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Cleanroom Energy Optimization Methods
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The design and operation of semiconductor cleanrooms play an important role in the advancement of many of today's technology needs as the use of microelectronic products become engrained in our society. Cleanroom construction has averaged double-digit growth through the 1990's and into early 2000. Advances in factory technology have placed demands on all aspects of cleanroom design, construction, materials, and so on. Much of this growth has been centered in hot climate of the sunbelt. Energy efficiency has not been a high priority for the semiconductor industry in the past, since costs related to this issue have historically represented a relatively small percentage of overall operating costs. From a Semiconductor Industry website in October 2001: “Slashing energy consumption has become an unquestioned semiconductor industry goal.” Semiconductor Industry Association's International Technology Roadmap for Semiconductors has energy goals on the roadmap for power per unit of silicon processed; the World Semiconductor Council has policies for energy reduction, numerous publications, workshops, and seminars touting need for energy reduction. There is no longer any question that cutting energy usage makes good business sense, especially given rate increases being experienced in many parts of the country. This paper will present some of the methods being used by a multi-national semiconductor company to change the way they design and build cleanrooms with a focus on resource conservation, energy conservation methods, and cost of ownership. Various clean air and energy management scenarios will be compared with their potential for energy savings.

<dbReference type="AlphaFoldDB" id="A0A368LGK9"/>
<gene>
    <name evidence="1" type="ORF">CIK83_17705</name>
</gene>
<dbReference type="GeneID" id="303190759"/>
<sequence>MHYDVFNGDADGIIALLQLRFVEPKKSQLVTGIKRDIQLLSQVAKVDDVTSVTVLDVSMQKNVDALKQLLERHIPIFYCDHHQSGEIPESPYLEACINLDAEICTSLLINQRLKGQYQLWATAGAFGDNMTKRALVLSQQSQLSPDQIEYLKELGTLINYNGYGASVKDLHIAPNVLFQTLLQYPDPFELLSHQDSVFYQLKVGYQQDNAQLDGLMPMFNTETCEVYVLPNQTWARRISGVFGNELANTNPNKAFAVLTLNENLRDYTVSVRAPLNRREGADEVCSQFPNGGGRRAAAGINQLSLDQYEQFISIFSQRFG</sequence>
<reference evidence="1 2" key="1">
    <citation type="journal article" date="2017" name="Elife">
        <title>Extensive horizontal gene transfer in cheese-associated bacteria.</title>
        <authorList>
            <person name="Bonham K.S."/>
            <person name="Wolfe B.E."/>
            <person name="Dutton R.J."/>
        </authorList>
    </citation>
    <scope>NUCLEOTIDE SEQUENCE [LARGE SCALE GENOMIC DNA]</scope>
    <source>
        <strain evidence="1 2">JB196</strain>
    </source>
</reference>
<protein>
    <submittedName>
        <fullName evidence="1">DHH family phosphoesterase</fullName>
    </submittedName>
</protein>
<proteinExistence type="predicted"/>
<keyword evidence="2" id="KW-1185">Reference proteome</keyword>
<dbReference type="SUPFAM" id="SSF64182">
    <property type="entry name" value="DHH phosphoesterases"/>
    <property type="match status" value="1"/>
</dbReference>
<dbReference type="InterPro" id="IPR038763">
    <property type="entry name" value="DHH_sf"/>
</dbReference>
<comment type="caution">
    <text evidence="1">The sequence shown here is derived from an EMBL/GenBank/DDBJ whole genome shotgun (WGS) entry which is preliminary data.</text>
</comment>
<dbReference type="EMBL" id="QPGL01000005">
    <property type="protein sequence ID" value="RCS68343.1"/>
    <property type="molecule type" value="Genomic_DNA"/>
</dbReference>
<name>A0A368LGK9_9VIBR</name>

Naughton, P.; Schrecengost, R. (2004). Cleanroom Energy Optimization Methods. Energy Systems Laboratory (http://esl.tamu.edu); Texas A&M University (http://www.tamu.edu). Available electronically from